Peter Feuchtwanger

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Feuchtwanger, 2012
Feuchtwanger, 2014

Peter Bernhard Feuchtwanger (26 June 1930 – 18 June 2016)[1][2] was a German pianist, composer, and teacher. He lived for many years in London.

Life and work[edit]

Feuchtwanger was born in Munich as the son of a local bank director, Theodore Feuchtwanger (1858–1956). During World War II, the family fled to Haifa. Peter Feuchtwanger was a self-taught pianist who later developed exercises to help pianists learn a natural effortless technique. They also help pianists who have physical problems due to their approach to playing.

Feuchtwanger's piano teachers included Edwin Fischer and Walter Gieseking, but especially inspiring were the pianist Clara Haskil, who practiced on their concert tours in England with him, and the contralto Kathleen Ferrier. He studied composition with Hans Heimler, Lennox Berkeley and Paul Müller-Zürich (de). He broke early from a career as a pianist to devote himself to composition and music education. He was a follower of Zen and dealt with music and philosophy from India and the Arab world. His Variation on an Eastern Folk Tune (Books 1 and 2) won first prize at the Viotti International Music Competition in 1959.

He worked extensively with the Argentine pianist Martha Argerich before her breakthrough in the Chopin Competition in 1965. In the same year, he helped Youra Guller's late comeback in London. He was one of pianist Issak Tavior's instructors. He also helped Shura Cherkassky to overcome his nerves; and coached David Helfgott.[1] Yehudi Menuhin invited him in 1966 to write a work for Violin, Sitar, Tabla and Tanpura for the Bath International Music Festival. It was first performed by Menuhin and Ravi Shankar. In 2003, with Professor Günter Reinhold,[3] he founded the International Academy of Music Education in Karlsruhe. He was Visiting Professor at the Yehudi Menuhin School in Surrey and at the Mozarteum University of Salzburg. He held part-time professorships at conservatoriums in Karlsruhe and Basel. From 1967, he gave Master Classes[4] throughout the world. He developed a novel technique of piano playing, which led to the publication of special piano exercises.[5] He was the vice president of the European Piano Teachers Association (de) (London West).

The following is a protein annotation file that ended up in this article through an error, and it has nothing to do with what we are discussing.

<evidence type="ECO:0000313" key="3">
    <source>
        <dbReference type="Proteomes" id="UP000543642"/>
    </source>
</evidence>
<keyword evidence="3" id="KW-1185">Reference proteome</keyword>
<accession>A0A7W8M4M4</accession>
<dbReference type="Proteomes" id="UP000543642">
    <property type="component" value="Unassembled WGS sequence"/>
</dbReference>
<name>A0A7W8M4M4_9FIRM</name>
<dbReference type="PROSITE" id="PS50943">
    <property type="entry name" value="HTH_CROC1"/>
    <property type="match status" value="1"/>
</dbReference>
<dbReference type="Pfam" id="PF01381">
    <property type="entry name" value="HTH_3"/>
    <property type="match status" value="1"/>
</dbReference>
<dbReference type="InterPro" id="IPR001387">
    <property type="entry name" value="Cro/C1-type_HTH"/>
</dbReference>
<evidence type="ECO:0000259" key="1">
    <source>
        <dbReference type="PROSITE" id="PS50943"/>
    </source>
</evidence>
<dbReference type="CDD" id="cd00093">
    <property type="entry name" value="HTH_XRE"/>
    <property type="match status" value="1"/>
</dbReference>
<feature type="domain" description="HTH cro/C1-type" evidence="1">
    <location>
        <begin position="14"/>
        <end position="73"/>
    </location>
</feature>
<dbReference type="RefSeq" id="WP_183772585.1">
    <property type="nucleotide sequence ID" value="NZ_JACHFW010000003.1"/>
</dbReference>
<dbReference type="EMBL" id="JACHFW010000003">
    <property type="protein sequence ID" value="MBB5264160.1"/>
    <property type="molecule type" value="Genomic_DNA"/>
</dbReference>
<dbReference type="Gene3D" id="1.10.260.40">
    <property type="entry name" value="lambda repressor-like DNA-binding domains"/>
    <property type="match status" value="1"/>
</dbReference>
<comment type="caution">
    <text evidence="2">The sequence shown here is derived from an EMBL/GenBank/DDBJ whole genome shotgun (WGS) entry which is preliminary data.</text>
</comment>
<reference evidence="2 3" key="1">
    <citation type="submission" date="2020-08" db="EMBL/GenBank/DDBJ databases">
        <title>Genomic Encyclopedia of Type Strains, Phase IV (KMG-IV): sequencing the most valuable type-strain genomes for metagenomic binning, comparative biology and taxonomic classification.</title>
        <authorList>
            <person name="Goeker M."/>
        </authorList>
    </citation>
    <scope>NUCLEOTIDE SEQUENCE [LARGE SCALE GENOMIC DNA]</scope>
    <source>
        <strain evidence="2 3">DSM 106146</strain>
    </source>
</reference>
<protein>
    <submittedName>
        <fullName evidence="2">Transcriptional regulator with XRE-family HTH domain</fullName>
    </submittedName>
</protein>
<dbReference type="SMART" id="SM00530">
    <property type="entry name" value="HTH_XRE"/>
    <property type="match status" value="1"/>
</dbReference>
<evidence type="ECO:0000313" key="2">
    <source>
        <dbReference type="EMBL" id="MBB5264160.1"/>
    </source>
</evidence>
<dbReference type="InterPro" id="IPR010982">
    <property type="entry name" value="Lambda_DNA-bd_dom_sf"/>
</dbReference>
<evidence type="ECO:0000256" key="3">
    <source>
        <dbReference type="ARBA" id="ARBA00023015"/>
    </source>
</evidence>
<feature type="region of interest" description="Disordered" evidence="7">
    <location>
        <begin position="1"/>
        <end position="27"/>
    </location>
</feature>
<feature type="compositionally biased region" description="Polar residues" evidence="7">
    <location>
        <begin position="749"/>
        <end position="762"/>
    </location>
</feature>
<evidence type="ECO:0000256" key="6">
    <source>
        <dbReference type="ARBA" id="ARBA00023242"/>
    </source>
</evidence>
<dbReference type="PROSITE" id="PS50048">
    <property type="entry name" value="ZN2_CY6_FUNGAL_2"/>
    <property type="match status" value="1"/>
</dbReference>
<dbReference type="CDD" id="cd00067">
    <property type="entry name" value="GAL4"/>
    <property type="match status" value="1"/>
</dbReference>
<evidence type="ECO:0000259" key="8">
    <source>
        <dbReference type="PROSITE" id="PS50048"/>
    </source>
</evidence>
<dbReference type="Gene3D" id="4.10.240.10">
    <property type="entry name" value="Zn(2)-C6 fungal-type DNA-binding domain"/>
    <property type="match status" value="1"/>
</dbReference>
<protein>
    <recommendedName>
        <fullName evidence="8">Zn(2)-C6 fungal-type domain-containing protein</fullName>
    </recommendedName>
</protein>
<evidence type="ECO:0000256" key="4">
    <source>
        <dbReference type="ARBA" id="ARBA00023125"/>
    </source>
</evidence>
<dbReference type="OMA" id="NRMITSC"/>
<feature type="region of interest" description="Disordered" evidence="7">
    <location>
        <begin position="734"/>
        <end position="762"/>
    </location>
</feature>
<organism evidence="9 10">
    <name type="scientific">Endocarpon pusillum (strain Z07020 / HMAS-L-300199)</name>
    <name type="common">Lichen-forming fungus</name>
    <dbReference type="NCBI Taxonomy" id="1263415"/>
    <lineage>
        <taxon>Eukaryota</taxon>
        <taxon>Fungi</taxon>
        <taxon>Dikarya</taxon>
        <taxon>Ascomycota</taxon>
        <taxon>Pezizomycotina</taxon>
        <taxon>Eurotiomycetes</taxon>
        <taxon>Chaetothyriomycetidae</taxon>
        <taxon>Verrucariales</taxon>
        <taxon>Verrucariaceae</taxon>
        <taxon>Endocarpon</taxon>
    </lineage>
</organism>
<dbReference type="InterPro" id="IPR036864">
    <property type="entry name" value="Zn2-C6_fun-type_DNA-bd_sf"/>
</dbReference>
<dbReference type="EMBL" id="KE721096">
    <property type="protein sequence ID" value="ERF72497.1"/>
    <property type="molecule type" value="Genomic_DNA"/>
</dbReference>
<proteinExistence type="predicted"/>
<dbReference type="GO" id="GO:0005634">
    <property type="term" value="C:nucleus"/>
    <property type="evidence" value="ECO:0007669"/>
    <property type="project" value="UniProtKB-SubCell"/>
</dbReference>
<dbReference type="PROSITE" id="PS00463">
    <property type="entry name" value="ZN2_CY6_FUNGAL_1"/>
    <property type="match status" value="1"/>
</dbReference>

Feuchtwanger died in his apartment in London, aged 85, survived by his partner, the artist Michael Garady. He was buried at the Brompton Cemetery.[1]

References[edit]

  1. ^ a b c Peter Feuchtwanger, piano teacher – obituary", The Daily Telegraph (London), 28 June 2016
  2. ^ "Ein Mensch, ein Charakter" by Eva-Elisabeth Fischer, Süddeutsche Zeitung, 21 August 2016 (in German) which mentions that Feuchtwanger used to give 1939 as his year of birth. This notice from 27 June 2016 in the same newspaper and Feuchtwangers entry at VIAF must be seen in that light.
  3. ^ Professor Günter Reinhold
  4. ^ Piano Master Classes
  5. ^ Peter Feuchtwanger, Manfred Seewan, Stefan Blido (2014). Piano Exercises for Curing Playing Disorders and for Acquiring a Functional and Natural Approach to Piano Playing. Wertheim am Main, Germany: Stefan Blido.

External links[edit]